Accordingly from a first aspect this invention provides a method for the production of a laminated panel comprising a first glass ply, a second glass ply and a bonding interlayer said laminate having at least one bore passing through the panel which is characterized in that prior to the lamination step a seal is positioned between the plies so as to surround the bore or bores thereby excluding the bonding interlayer from an area surrounding the bore or bores.
The invention may be practiced using more than one embodiment. In a first embodiment the seal is positioned around the bore prior to the lamination step and is removed following that lamination step. This may be achieved using a flexible seal e.g. in the form of a flexible silicone rubber disc which can be pushed out of the bore after the lamination step. The result is a laminate having a void surrounding the bore. A load bearing insert is then inserted into the void for example by injecting a castable resin or other suitable material and allowing it to set to form a load bearing material. In an alternative method for practicing this first embodiment the seal comprises a ring of a suitable material which is placed in position surrounding the bore prior to the lamination process. The seal remains in position during and after the lamination process. The result is a laminate having a void surrounding the bore which void is bounded by the seal. A load bearing insert may be injected into this void as described above.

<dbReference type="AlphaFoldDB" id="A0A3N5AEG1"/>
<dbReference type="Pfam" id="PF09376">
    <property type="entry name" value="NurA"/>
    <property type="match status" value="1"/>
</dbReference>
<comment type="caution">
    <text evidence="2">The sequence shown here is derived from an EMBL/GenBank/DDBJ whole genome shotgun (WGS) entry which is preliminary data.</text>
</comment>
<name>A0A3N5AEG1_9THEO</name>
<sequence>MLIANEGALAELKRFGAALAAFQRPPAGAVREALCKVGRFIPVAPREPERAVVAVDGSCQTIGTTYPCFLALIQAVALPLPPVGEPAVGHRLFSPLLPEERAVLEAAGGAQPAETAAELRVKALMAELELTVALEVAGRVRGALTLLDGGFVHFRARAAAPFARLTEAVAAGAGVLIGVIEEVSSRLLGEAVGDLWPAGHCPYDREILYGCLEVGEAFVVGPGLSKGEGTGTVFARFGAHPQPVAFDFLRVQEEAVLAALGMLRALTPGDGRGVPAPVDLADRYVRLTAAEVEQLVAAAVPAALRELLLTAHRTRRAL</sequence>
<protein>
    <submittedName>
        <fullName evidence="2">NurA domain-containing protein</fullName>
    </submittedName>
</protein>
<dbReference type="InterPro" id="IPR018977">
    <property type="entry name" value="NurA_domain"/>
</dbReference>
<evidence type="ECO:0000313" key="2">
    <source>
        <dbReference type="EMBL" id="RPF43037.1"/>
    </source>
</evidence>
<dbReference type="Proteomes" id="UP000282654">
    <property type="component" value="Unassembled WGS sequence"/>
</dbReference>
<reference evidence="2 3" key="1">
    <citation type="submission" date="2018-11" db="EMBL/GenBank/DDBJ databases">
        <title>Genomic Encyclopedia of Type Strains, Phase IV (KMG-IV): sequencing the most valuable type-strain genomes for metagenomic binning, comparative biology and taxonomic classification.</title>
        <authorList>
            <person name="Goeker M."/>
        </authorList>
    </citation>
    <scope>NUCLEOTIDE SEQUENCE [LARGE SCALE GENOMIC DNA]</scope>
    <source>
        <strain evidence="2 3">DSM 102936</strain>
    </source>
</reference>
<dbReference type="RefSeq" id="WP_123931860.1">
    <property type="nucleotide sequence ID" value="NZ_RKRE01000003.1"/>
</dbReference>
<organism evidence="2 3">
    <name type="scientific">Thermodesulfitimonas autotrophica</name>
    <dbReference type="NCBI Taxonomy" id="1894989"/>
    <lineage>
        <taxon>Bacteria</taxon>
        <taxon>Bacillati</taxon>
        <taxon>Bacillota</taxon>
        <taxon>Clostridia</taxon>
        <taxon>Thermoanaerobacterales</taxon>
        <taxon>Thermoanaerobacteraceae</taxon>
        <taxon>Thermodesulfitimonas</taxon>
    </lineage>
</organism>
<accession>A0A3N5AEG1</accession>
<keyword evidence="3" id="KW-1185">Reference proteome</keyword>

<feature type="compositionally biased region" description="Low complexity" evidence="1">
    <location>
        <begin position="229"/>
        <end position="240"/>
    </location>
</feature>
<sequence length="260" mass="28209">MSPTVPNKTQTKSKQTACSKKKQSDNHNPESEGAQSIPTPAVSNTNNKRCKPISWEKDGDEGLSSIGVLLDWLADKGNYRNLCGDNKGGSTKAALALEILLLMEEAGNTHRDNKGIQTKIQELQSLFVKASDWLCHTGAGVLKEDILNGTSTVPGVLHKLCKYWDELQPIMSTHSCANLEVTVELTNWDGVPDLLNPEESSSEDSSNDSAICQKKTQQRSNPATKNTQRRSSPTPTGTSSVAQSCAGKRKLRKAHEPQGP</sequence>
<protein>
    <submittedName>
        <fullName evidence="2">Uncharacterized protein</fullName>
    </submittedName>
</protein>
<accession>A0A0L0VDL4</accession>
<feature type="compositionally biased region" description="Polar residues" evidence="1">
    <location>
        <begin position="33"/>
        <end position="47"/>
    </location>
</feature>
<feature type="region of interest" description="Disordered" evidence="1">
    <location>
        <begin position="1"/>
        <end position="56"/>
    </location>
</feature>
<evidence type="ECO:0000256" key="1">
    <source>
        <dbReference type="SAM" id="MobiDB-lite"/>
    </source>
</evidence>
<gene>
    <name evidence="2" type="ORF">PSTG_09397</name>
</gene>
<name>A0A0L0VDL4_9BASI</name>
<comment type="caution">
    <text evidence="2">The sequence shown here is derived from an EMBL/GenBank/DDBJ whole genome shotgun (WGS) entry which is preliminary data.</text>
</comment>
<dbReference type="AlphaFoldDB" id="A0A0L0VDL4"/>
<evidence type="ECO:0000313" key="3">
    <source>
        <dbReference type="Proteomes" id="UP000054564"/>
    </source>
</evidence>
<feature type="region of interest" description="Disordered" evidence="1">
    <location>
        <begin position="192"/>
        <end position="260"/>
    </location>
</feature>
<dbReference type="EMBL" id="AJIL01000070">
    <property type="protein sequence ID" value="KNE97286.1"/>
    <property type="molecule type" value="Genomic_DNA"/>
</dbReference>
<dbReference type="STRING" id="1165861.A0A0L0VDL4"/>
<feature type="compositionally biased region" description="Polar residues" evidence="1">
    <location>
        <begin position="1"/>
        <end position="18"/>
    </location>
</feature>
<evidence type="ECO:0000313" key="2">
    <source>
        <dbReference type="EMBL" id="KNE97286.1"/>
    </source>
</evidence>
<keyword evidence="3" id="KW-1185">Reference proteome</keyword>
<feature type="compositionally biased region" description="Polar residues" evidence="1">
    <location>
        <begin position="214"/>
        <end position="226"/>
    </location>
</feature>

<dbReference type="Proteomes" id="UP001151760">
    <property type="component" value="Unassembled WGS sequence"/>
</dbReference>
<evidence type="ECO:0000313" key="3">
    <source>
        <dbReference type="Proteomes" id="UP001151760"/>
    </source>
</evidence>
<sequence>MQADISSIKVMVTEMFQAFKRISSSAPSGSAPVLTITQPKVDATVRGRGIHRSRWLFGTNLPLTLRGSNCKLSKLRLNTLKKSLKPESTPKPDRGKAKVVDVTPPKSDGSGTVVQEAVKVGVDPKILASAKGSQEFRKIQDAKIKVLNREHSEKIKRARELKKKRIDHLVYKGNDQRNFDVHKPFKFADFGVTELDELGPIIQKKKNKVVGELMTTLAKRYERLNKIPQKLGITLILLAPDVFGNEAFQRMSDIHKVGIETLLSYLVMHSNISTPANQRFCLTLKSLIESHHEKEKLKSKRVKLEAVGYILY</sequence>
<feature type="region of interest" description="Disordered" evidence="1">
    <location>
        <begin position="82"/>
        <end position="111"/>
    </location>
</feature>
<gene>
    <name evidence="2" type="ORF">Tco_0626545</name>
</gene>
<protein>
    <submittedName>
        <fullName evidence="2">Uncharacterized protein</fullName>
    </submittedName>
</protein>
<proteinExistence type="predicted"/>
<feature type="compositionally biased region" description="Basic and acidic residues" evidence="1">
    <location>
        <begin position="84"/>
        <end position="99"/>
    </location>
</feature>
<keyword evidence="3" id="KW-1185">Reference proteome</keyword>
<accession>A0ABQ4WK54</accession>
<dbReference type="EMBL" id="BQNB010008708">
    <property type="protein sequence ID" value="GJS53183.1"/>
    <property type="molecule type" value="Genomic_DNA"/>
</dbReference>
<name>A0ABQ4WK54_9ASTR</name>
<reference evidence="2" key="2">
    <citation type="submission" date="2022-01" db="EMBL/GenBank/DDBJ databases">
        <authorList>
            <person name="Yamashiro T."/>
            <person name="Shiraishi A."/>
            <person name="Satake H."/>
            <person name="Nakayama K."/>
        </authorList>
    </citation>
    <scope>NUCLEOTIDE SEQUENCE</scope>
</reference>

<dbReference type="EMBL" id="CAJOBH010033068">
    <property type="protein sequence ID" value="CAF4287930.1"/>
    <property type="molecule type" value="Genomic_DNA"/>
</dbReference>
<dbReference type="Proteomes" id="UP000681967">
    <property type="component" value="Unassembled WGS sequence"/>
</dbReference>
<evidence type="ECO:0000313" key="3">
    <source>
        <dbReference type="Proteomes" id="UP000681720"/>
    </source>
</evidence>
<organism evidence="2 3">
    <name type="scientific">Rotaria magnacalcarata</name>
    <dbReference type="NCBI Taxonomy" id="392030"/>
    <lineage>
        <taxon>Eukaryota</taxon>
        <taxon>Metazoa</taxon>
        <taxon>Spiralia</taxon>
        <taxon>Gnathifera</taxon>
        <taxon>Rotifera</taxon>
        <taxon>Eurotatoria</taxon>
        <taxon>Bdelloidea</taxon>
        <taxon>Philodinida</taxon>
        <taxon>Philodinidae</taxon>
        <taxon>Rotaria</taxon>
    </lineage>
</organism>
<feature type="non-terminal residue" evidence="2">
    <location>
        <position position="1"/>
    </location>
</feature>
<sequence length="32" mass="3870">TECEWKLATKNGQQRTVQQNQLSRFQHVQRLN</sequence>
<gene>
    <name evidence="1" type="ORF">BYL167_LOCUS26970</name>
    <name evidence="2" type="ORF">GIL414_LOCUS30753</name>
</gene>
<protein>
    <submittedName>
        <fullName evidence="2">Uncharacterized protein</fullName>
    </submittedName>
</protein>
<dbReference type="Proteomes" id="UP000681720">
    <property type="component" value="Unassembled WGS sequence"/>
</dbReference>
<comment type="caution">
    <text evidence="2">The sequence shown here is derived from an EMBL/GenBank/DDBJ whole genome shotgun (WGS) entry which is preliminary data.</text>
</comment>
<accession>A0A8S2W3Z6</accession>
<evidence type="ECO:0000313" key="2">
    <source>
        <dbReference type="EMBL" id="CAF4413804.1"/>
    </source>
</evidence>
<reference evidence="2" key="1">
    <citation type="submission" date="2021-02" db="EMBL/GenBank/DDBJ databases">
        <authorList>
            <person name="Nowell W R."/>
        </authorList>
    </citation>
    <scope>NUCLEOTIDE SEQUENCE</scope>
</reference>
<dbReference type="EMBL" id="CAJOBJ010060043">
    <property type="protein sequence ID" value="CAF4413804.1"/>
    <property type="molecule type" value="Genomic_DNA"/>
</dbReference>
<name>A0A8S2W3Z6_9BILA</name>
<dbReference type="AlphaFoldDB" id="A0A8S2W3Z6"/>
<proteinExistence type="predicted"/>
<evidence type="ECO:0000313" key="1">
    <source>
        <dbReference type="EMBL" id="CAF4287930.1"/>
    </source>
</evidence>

In a second embodiment the seal may comprise a ring of a suitable material which extends around the perimeter of a load bearing insert. The load bearing insert may take the form of an annular disc formed from a suitable material. The disc may be an annulus with a hollow centre large enough to accommodate a fixing bolt. The disc with the seal in position around its perimeter is positioned between the plies prior to the lamination process and remains in place during and after the lamination process.
In this embodiment the thickness of the seal (measured between the opposed faces of the glass plies) will preferably be greater than that of the load bearing insert. Under the application of heat and pressure during the lamination process the seal is compressed and the inner surfaces of the glass plies are pressed into contact with the opposed faces of the load bearing insert. The thickness of the insert is substantially the same as that of the bonding interlayer following the lamination process and the seal is compressed to substantially the same thickness.